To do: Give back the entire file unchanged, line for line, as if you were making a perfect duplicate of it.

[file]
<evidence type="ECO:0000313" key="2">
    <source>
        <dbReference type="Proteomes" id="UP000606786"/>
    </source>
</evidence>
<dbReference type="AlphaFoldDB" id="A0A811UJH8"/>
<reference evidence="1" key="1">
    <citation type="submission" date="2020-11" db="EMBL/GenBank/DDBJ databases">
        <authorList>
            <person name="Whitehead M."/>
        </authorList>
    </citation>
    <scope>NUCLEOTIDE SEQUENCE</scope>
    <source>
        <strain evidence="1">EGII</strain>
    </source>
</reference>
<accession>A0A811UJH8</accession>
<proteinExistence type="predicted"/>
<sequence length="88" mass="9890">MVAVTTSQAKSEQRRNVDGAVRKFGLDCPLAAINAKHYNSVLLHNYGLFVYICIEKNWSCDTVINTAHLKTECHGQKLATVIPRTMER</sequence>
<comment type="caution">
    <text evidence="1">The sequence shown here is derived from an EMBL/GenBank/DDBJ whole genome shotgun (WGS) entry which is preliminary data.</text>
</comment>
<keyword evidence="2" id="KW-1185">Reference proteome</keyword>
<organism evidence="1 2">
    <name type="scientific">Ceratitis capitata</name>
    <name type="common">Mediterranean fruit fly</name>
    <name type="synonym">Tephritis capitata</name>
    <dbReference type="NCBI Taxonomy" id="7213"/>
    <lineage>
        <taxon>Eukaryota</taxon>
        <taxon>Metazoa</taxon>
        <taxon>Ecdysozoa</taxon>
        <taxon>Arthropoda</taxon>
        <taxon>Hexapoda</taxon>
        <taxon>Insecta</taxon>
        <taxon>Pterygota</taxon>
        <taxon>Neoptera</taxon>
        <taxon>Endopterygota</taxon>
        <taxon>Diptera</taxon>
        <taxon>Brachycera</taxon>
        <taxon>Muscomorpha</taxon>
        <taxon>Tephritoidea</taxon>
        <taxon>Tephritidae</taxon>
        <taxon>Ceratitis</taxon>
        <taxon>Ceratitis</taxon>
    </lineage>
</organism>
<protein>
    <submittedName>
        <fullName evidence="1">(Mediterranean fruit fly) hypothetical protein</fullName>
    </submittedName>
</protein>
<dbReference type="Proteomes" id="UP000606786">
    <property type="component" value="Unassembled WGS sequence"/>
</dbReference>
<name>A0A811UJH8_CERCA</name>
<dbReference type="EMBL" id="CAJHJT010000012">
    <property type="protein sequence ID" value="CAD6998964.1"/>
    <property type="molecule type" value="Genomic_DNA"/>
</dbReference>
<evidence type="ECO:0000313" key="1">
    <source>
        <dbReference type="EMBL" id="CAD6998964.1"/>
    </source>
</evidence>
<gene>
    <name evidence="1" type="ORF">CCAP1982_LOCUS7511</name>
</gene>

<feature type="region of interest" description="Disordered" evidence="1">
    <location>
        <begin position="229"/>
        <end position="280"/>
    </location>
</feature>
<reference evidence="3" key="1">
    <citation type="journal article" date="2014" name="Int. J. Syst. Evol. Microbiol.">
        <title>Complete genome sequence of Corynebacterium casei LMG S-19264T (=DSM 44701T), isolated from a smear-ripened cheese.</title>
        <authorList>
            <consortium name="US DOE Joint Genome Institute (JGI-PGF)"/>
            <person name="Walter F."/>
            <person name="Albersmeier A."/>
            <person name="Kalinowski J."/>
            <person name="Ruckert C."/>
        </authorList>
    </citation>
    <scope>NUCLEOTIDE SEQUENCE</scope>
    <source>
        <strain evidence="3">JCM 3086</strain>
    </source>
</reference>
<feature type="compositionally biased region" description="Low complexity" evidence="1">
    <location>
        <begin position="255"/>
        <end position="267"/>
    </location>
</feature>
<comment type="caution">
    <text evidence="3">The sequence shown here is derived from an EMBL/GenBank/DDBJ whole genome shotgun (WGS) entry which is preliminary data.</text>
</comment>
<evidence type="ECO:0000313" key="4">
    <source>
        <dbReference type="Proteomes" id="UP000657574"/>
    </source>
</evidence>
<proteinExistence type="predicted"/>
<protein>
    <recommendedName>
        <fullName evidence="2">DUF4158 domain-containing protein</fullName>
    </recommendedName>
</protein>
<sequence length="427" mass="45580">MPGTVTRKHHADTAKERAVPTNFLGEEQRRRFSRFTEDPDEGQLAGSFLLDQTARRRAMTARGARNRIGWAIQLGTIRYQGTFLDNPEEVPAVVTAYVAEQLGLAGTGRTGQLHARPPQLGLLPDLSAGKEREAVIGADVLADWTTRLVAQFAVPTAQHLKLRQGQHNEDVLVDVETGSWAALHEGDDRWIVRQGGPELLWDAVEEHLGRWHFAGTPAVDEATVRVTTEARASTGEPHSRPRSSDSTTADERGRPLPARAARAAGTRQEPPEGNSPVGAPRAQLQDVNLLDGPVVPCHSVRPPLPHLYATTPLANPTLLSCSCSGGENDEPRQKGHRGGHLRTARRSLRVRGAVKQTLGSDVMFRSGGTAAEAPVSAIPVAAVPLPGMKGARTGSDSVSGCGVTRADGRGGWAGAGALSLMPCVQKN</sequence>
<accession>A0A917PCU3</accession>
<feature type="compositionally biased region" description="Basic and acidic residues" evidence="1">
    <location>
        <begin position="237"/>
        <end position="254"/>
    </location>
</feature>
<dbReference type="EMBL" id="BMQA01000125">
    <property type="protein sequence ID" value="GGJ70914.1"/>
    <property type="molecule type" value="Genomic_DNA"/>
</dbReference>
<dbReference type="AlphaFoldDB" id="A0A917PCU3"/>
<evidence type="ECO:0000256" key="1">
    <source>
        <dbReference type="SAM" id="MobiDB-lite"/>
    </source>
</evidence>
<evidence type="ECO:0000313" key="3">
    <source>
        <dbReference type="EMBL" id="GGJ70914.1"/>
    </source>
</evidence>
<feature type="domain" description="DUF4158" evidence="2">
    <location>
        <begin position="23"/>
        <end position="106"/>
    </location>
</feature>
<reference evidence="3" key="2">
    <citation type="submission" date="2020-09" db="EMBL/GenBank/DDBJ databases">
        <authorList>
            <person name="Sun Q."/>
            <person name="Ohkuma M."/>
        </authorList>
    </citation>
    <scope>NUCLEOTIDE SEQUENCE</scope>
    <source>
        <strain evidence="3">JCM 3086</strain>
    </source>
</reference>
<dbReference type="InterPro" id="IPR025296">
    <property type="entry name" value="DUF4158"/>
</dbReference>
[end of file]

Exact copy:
<evidence type="ECO:0000313" key="2">
    <source>
        <dbReference type="Proteomes" id="UP000606786"/>
    </source>
</evidence>
<dbReference type="AlphaFoldDB" id="A0A811UJH8"/>
<reference evidence="1" key="1">
    <citation type="submission" date="2020-11" db="EMBL/GenBank/DDBJ databases">
        <authorList>
            <person name="Whitehead M."/>
        </authorList>
    </citation>
    <scope>NUCLEOTIDE SEQUENCE</scope>
    <source>
        <strain evidence="1">EGII</strain>
    </source>
</reference>
<accession>A0A811UJH8</accession>
<proteinExistence type="predicted"/>
<sequence length="88" mass="9890">MVAVTTSQAKSEQRRNVDGAVRKFGLDCPLAAINAKHYNSVLLHNYGLFVYICIEKNWSCDTVINTAHLKTECHGQKLATVIPRTMER</sequence>
<comment type="caution">
    <text evidence="1">The sequence shown here is derived from an EMBL/GenBank/DDBJ whole genome shotgun (WGS) entry which is preliminary data.</text>
</comment>
<keyword evidence="2" id="KW-1185">Reference proteome</keyword>
<organism evidence="1 2">
    <name type="scientific">Ceratitis capitata</name>
    <name type="common">Mediterranean fruit fly</name>
    <name type="synonym">Tephritis capitata</name>
    <dbReference type="NCBI Taxonomy" id="7213"/>
    <lineage>
        <taxon>Eukaryota</taxon>
        <taxon>Metazoa</taxon>
        <taxon>Ecdysozoa</taxon>
        <taxon>Arthropoda</taxon>
        <taxon>Hexapoda</taxon>
        <taxon>Insecta</taxon>
        <taxon>Pterygota</taxon>
        <taxon>Neoptera</taxon>
        <taxon>Endopterygota</taxon>
        <taxon>Diptera</taxon>
        <taxon>Brachycera</taxon>
        <taxon>Muscomorpha</taxon>
        <taxon>Tephritoidea</taxon>
        <taxon>Tephritidae</taxon>
        <taxon>Ceratitis</taxon>
        <taxon>Ceratitis</taxon>
    </lineage>
</organism>
<protein>
    <submittedName>
        <fullName evidence="1">(Mediterranean fruit fly) hypothetical protein</fullName>
    </submittedName>
</protein>
<dbReference type="Proteomes" id="UP000606786">
    <property type="component" value="Unassembled WGS sequence"/>
</dbReference>
<name>A0A811UJH8_CERCA</name>
<dbReference type="EMBL" id="CAJHJT010000012">
    <property type="protein sequence ID" value="CAD6998964.1"/>
    <property type="molecule type" value="Genomic_DNA"/>
</dbReference>
<evidence type="ECO:0000313" key="1">
    <source>
        <dbReference type="EMBL" id="CAD6998964.1"/>
    </source>
</evidence>
<gene>
    <name evidence="1" type="ORF">CCAP1982_LOCUS7511</name>
</gene>

<feature type="region of interest" description="Disordered" evidence="1">
    <location>
        <begin position="229"/>
        <end position="280"/>
    </location>
</feature>
<reference evidence="3" key="1">
    <citation type="journal article" date="2014" name="Int. J. Syst. Evol. Microbiol.">
        <title>Complete genome sequence of Corynebacterium casei LMG S-19264T (=DSM 44701T), isolated from a smear-ripened cheese.</title>
        <authorList>
            <consortium name="US DOE Joint Genome Institute (JGI-PGF)"/>
            <person name="Walter F."/>
            <person name="Albersmeier A."/>
            <person name="Kalinowski J."/>
            <person name="Ruckert C."/>
        </authorList>
    </citation>
    <scope>NUCLEOTIDE SEQUENCE</scope>
    <source>
        <strain evidence="3">JCM 3086</strain>
    </source>
</reference>
<feature type="compositionally biased region" description="Low complexity" evidence="1">
    <location>
        <begin position="255"/>
        <end position="267"/>
    </location>
</feature>
<comment type="caution">
    <text evidence="3">The sequence shown here is derived from an EMBL/GenBank/DDBJ whole genome shotgun (WGS) entry which is preliminary data.</text>
</comment>
<evidence type="ECO:0000313" key="4">
    <source>
        <dbReference type="Proteomes" id="UP000657574"/>
    </source>
</evidence>
<proteinExistence type="predicted"/>
<protein>
    <recommendedName>
        <fullName evidence="2">DUF4158 domain-containing protein</fullName>
    </recommendedName>
</protein>
<sequence length="427" mass="45580">MPGTVTRKHHADTAKERAVPTNFLGEEQRRRFSRFTEDPDEGQLAGSFLLDQTARRRAMTARGARNRIGWAIQLGTIRYQGTFLDNPEEVPAVVTAYVAEQLGLAGTGRTGQLHARPPQLGLLPDLSAGKEREAVIGADVLADWTTRLVAQFAVPTAQHLKLRQGQHNEDVLVDVETGSWAALHEGDDRWIVRQGGPELLWDAVEEHLGRWHFAGTPAVDEATVRVTTEARASTGEPHSRPRSSDSTTADERGRPLPARAARAAGTRQEPPEGNSPVGAPRAQLQDVNLLDGPVVPCHSVRPPLPHLYATTPLANPTLLSCSCSGGENDEPRQKGHRGGHLRTARRSLRVRGAVKQTLGSDVMFRSGGTAAEAPVSAIPVAAVPLPGMKGARTGSDSVSGCGVTRADGRGGWAGAGALSLMPCVQKN</sequence>
<accession>A0A917PCU3</accession>
<feature type="compositionally biased region" description="Basic and acidic residues" evidence="1">
    <location>
        <begin position="237"/>
        <end position="254"/>
    </location>
</feature>
<dbReference type="EMBL" id="BMQA01000125">
    <property type="protein sequence ID" value="GGJ70914.1"/>
    <property type="molecule type" value="Genomic_DNA"/>
</dbReference>
<dbReference type="AlphaFoldDB" id="A0A917PCU3"/>
<evidence type="ECO:0000256" key="1">
    <source>
        <dbReference type="SAM" id="MobiDB-lite"/>
    </source>
</evidence>
<evidence type="ECO:0000313" key="3">
    <source>
        <dbReference type="EMBL" id="GGJ70914.1"/>
    </source>
</evidence>
<feature type="domain" description="DUF4158" evidence="2">
    <location>
        <begin position="23"/>
        <end position="106"/>
    </location>
</feature>
<reference evidence="3" key="2">
    <citation type="submission" date="2020-09" db="EMBL/GenBank/DDBJ databases">
        <authorList>
            <person name="Sun Q."/>
            <person name="Ohkuma M."/>
        </authorList>
    </citation>
    <scope>NUCLEOTIDE SEQUENCE</scope>
    <source>
        <strain evidence="3">JCM 3086</strain>
    </source>
</reference>
<dbReference type="InterPro" id="IPR025296">
    <property type="entry name" value="DUF4158"/>
</dbReference>